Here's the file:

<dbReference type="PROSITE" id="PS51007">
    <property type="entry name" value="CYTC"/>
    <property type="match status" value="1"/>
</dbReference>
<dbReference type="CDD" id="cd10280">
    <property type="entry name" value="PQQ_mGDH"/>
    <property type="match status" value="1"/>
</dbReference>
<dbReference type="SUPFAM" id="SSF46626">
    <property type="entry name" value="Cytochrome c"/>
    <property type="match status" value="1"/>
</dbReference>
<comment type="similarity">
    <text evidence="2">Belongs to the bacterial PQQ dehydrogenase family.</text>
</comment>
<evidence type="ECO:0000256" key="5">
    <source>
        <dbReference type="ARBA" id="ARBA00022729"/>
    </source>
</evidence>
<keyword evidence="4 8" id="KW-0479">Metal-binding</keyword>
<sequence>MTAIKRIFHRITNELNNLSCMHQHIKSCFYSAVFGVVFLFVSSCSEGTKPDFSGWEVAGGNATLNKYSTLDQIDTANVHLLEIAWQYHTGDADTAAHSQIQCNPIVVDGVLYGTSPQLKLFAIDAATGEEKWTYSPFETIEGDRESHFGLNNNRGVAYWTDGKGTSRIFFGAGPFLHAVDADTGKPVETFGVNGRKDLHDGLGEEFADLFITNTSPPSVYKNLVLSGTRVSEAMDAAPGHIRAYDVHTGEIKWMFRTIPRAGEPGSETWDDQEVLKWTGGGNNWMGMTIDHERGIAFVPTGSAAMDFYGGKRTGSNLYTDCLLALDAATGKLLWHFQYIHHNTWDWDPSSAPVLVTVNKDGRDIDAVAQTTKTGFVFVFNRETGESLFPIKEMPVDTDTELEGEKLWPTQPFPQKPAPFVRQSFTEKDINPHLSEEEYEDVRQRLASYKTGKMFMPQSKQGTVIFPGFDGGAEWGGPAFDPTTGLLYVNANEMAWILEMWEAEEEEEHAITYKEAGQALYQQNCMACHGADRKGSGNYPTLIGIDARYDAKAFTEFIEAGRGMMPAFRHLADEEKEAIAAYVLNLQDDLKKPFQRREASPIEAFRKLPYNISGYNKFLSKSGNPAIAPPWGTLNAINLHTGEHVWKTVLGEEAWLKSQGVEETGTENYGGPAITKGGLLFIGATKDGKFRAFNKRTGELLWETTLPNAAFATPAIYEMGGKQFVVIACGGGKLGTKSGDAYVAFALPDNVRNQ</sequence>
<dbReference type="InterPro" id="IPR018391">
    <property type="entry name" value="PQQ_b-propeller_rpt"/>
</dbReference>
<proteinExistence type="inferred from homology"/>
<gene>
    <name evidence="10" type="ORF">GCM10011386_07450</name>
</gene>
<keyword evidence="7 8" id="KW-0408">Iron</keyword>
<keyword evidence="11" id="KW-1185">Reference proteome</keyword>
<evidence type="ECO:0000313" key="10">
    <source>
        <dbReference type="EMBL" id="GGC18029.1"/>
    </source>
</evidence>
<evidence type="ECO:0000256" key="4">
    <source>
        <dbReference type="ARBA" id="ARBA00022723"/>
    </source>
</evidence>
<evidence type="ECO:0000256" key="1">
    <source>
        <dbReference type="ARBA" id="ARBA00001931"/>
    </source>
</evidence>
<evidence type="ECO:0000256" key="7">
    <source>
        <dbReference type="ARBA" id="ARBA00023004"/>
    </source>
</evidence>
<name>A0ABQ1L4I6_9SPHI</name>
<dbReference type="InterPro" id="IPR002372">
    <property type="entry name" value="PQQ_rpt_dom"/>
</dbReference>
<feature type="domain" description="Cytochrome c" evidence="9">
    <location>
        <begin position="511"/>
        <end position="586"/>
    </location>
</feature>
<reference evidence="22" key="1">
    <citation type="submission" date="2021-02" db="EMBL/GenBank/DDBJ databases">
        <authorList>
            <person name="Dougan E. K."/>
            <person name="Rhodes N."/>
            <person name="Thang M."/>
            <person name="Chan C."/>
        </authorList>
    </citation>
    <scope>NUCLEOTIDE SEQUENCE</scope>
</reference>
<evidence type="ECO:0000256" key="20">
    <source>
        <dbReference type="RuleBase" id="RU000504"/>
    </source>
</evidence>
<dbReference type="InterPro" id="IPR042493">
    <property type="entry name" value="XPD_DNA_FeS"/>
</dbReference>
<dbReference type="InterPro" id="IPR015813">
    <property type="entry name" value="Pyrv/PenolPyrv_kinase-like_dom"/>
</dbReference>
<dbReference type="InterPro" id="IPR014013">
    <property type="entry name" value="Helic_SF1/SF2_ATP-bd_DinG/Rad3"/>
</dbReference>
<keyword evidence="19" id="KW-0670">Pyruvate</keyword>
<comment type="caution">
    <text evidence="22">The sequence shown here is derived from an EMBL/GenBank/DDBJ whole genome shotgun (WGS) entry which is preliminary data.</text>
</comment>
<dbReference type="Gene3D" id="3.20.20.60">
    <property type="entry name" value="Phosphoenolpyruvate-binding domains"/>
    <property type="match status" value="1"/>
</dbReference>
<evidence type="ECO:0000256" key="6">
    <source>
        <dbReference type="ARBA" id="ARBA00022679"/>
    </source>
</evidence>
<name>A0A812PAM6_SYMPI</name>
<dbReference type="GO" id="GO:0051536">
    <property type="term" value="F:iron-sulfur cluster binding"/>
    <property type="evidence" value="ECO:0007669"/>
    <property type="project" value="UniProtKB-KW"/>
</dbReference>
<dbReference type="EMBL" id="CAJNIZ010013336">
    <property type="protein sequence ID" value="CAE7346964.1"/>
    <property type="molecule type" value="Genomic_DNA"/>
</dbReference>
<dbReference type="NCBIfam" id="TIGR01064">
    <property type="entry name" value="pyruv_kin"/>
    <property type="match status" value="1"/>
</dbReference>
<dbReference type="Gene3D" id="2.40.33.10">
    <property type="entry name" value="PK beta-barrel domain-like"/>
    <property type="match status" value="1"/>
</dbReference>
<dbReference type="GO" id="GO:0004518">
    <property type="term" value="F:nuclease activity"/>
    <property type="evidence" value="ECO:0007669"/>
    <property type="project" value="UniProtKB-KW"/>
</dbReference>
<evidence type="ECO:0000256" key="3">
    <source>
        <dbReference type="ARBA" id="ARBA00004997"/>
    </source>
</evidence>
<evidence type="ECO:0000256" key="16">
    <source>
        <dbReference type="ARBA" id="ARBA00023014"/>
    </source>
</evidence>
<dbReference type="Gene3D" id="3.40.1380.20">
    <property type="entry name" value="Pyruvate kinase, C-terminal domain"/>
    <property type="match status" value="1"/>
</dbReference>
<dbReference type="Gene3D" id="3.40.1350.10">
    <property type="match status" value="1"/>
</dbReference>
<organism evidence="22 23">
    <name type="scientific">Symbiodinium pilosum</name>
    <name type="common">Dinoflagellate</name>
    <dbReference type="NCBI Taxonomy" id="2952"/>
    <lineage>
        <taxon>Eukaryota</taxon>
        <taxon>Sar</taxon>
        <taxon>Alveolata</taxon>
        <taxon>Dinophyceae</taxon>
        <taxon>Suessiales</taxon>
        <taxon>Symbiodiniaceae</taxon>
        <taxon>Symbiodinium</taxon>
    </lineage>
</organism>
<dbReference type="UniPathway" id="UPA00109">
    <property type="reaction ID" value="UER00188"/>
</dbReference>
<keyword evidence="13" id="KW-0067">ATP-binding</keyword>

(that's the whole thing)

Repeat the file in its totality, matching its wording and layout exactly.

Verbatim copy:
<dbReference type="PROSITE" id="PS51007">
    <property type="entry name" value="CYTC"/>
    <property type="match status" value="1"/>
</dbReference>
<dbReference type="CDD" id="cd10280">
    <property type="entry name" value="PQQ_mGDH"/>
    <property type="match status" value="1"/>
</dbReference>
<dbReference type="SUPFAM" id="SSF46626">
    <property type="entry name" value="Cytochrome c"/>
    <property type="match status" value="1"/>
</dbReference>
<comment type="similarity">
    <text evidence="2">Belongs to the bacterial PQQ dehydrogenase family.</text>
</comment>
<evidence type="ECO:0000256" key="5">
    <source>
        <dbReference type="ARBA" id="ARBA00022729"/>
    </source>
</evidence>
<keyword evidence="4 8" id="KW-0479">Metal-binding</keyword>
<sequence>MTAIKRIFHRITNELNNLSCMHQHIKSCFYSAVFGVVFLFVSSCSEGTKPDFSGWEVAGGNATLNKYSTLDQIDTANVHLLEIAWQYHTGDADTAAHSQIQCNPIVVDGVLYGTSPQLKLFAIDAATGEEKWTYSPFETIEGDRESHFGLNNNRGVAYWTDGKGTSRIFFGAGPFLHAVDADTGKPVETFGVNGRKDLHDGLGEEFADLFITNTSPPSVYKNLVLSGTRVSEAMDAAPGHIRAYDVHTGEIKWMFRTIPRAGEPGSETWDDQEVLKWTGGGNNWMGMTIDHERGIAFVPTGSAAMDFYGGKRTGSNLYTDCLLALDAATGKLLWHFQYIHHNTWDWDPSSAPVLVTVNKDGRDIDAVAQTTKTGFVFVFNRETGESLFPIKEMPVDTDTELEGEKLWPTQPFPQKPAPFVRQSFTEKDINPHLSEEEYEDVRQRLASYKTGKMFMPQSKQGTVIFPGFDGGAEWGGPAFDPTTGLLYVNANEMAWILEMWEAEEEEEHAITYKEAGQALYQQNCMACHGADRKGSGNYPTLIGIDARYDAKAFTEFIEAGRGMMPAFRHLADEEKEAIAAYVLNLQDDLKKPFQRREASPIEAFRKLPYNISGYNKFLSKSGNPAIAPPWGTLNAINLHTGEHVWKTVLGEEAWLKSQGVEETGTENYGGPAITKGGLLFIGATKDGKFRAFNKRTGELLWETTLPNAAFATPAIYEMGGKQFVVIACGGGKLGTKSGDAYVAFALPDNVRNQ</sequence>
<dbReference type="InterPro" id="IPR018391">
    <property type="entry name" value="PQQ_b-propeller_rpt"/>
</dbReference>
<proteinExistence type="inferred from homology"/>
<gene>
    <name evidence="10" type="ORF">GCM10011386_07450</name>
</gene>
<keyword evidence="7 8" id="KW-0408">Iron</keyword>
<keyword evidence="11" id="KW-1185">Reference proteome</keyword>
<evidence type="ECO:0000313" key="10">
    <source>
        <dbReference type="EMBL" id="GGC18029.1"/>
    </source>
</evidence>
<evidence type="ECO:0000256" key="4">
    <source>
        <dbReference type="ARBA" id="ARBA00022723"/>
    </source>
</evidence>
<evidence type="ECO:0000256" key="1">
    <source>
        <dbReference type="ARBA" id="ARBA00001931"/>
    </source>
</evidence>
<evidence type="ECO:0000256" key="7">
    <source>
        <dbReference type="ARBA" id="ARBA00023004"/>
    </source>
</evidence>
<name>A0ABQ1L4I6_9SPHI</name>
<dbReference type="InterPro" id="IPR002372">
    <property type="entry name" value="PQQ_rpt_dom"/>
</dbReference>
<feature type="domain" description="Cytochrome c" evidence="9">
    <location>
        <begin position="511"/>
        <end position="586"/>
    </location>
</feature>
<reference evidence="22" key="1">
    <citation type="submission" date="2021-02" db="EMBL/GenBank/DDBJ databases">
        <authorList>
            <person name="Dougan E. K."/>
            <person name="Rhodes N."/>
            <person name="Thang M."/>
            <person name="Chan C."/>
        </authorList>
    </citation>
    <scope>NUCLEOTIDE SEQUENCE</scope>
</reference>
<evidence type="ECO:0000256" key="20">
    <source>
        <dbReference type="RuleBase" id="RU000504"/>
    </source>
</evidence>
<dbReference type="InterPro" id="IPR042493">
    <property type="entry name" value="XPD_DNA_FeS"/>
</dbReference>
<dbReference type="InterPro" id="IPR015813">
    <property type="entry name" value="Pyrv/PenolPyrv_kinase-like_dom"/>
</dbReference>
<dbReference type="InterPro" id="IPR014013">
    <property type="entry name" value="Helic_SF1/SF2_ATP-bd_DinG/Rad3"/>
</dbReference>
<keyword evidence="19" id="KW-0670">Pyruvate</keyword>
<comment type="caution">
    <text evidence="22">The sequence shown here is derived from an EMBL/GenBank/DDBJ whole genome shotgun (WGS) entry which is preliminary data.</text>
</comment>
<dbReference type="Gene3D" id="3.20.20.60">
    <property type="entry name" value="Phosphoenolpyruvate-binding domains"/>
    <property type="match status" value="1"/>
</dbReference>
<evidence type="ECO:0000256" key="6">
    <source>
        <dbReference type="ARBA" id="ARBA00022679"/>
    </source>
</evidence>
<name>A0A812PAM6_SYMPI</name>
<dbReference type="GO" id="GO:0051536">
    <property type="term" value="F:iron-sulfur cluster binding"/>
    <property type="evidence" value="ECO:0007669"/>
    <property type="project" value="UniProtKB-KW"/>
</dbReference>
<dbReference type="EMBL" id="CAJNIZ010013336">
    <property type="protein sequence ID" value="CAE7346964.1"/>
    <property type="molecule type" value="Genomic_DNA"/>
</dbReference>
<dbReference type="NCBIfam" id="TIGR01064">
    <property type="entry name" value="pyruv_kin"/>
    <property type="match status" value="1"/>
</dbReference>
<dbReference type="Gene3D" id="2.40.33.10">
    <property type="entry name" value="PK beta-barrel domain-like"/>
    <property type="match status" value="1"/>
</dbReference>
<dbReference type="GO" id="GO:0004518">
    <property type="term" value="F:nuclease activity"/>
    <property type="evidence" value="ECO:0007669"/>
    <property type="project" value="UniProtKB-KW"/>
</dbReference>
<evidence type="ECO:0000256" key="3">
    <source>
        <dbReference type="ARBA" id="ARBA00004997"/>
    </source>
</evidence>
<evidence type="ECO:0000256" key="16">
    <source>
        <dbReference type="ARBA" id="ARBA00023014"/>
    </source>
</evidence>
<dbReference type="Gene3D" id="3.40.1380.20">
    <property type="entry name" value="Pyruvate kinase, C-terminal domain"/>
    <property type="match status" value="1"/>
</dbReference>
<dbReference type="Gene3D" id="3.40.1350.10">
    <property type="match status" value="1"/>
</dbReference>
<organism evidence="22 23">
    <name type="scientific">Symbiodinium pilosum</name>
    <name type="common">Dinoflagellate</name>
    <dbReference type="NCBI Taxonomy" id="2952"/>
    <lineage>
        <taxon>Eukaryota</taxon>
        <taxon>Sar</taxon>
        <taxon>Alveolata</taxon>
        <taxon>Dinophyceae</taxon>
        <taxon>Suessiales</taxon>
        <taxon>Symbiodiniaceae</taxon>
        <taxon>Symbiodinium</taxon>
    </lineage>
</organism>
<dbReference type="UniPathway" id="UPA00109">
    <property type="reaction ID" value="UER00188"/>
</dbReference>
<keyword evidence="13" id="KW-0067">ATP-binding</keyword>